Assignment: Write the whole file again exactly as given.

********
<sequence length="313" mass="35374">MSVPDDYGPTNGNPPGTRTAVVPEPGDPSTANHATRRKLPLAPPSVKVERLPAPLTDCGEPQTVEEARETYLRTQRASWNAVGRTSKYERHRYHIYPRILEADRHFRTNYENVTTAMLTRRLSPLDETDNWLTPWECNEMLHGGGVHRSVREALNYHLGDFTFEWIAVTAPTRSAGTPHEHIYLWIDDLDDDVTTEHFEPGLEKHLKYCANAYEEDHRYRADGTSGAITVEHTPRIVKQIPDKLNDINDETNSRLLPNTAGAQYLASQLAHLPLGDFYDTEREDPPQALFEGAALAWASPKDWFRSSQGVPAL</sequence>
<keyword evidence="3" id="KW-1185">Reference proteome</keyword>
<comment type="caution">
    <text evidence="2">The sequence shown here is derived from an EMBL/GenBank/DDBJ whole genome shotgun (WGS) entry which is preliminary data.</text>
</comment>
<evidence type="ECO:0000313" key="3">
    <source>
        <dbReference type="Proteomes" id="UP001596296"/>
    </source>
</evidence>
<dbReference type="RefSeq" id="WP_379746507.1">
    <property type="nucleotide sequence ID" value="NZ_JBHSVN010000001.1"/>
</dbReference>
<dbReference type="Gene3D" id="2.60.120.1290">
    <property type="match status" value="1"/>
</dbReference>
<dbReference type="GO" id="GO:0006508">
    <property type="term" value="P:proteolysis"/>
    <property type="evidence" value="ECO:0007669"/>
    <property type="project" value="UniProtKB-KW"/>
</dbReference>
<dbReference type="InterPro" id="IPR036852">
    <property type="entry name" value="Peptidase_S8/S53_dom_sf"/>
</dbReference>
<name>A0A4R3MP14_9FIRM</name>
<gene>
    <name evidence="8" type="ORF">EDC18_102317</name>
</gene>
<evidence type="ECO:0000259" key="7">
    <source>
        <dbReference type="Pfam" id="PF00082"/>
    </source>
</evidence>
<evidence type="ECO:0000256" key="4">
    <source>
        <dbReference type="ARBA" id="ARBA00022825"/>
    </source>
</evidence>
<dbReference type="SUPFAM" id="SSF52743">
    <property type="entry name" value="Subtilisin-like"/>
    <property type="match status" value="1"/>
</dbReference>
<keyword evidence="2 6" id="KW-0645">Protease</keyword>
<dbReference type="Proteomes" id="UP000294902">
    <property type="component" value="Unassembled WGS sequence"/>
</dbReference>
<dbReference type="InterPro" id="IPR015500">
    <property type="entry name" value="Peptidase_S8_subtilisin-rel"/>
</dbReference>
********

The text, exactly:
<sequence length="313" mass="35374">MSVPDDYGPTNGNPPGTRTAVVPEPGDPSTANHATRRKLPLAPPSVKVERLPAPLTDCGEPQTVEEARETYLRTQRASWNAVGRTSKYERHRYHIYPRILEADRHFRTNYENVTTAMLTRRLSPLDETDNWLTPWECNEMLHGGGVHRSVREALNYHLGDFTFEWIAVTAPTRSAGTPHEHIYLWIDDLDDDVTTEHFEPGLEKHLKYCANAYEEDHRYRADGTSGAITVEHTPRIVKQIPDKLNDINDETNSRLLPNTAGAQYLASQLAHLPLGDFYDTEREDPPQALFEGAALAWASPKDWFRSSQGVPAL</sequence>
<keyword evidence="3" id="KW-1185">Reference proteome</keyword>
<comment type="caution">
    <text evidence="2">The sequence shown here is derived from an EMBL/GenBank/DDBJ whole genome shotgun (WGS) entry which is preliminary data.</text>
</comment>
<evidence type="ECO:0000313" key="3">
    <source>
        <dbReference type="Proteomes" id="UP001596296"/>
    </source>
</evidence>
<dbReference type="RefSeq" id="WP_379746507.1">
    <property type="nucleotide sequence ID" value="NZ_JBHSVN010000001.1"/>
</dbReference>
<dbReference type="Gene3D" id="2.60.120.1290">
    <property type="match status" value="1"/>
</dbReference>
<dbReference type="GO" id="GO:0006508">
    <property type="term" value="P:proteolysis"/>
    <property type="evidence" value="ECO:0007669"/>
    <property type="project" value="UniProtKB-KW"/>
</dbReference>
<dbReference type="InterPro" id="IPR036852">
    <property type="entry name" value="Peptidase_S8/S53_dom_sf"/>
</dbReference>
<name>A0A4R3MP14_9FIRM</name>
<gene>
    <name evidence="8" type="ORF">EDC18_102317</name>
</gene>
<evidence type="ECO:0000259" key="7">
    <source>
        <dbReference type="Pfam" id="PF00082"/>
    </source>
</evidence>
<evidence type="ECO:0000256" key="4">
    <source>
        <dbReference type="ARBA" id="ARBA00022825"/>
    </source>
</evidence>
<dbReference type="SUPFAM" id="SSF52743">
    <property type="entry name" value="Subtilisin-like"/>
    <property type="match status" value="1"/>
</dbReference>
<keyword evidence="2 6" id="KW-0645">Protease</keyword>
<dbReference type="Proteomes" id="UP000294902">
    <property type="component" value="Unassembled WGS sequence"/>
</dbReference>
<dbReference type="InterPro" id="IPR015500">
    <property type="entry name" value="Peptidase_S8_subtilisin-rel"/>
</dbReference>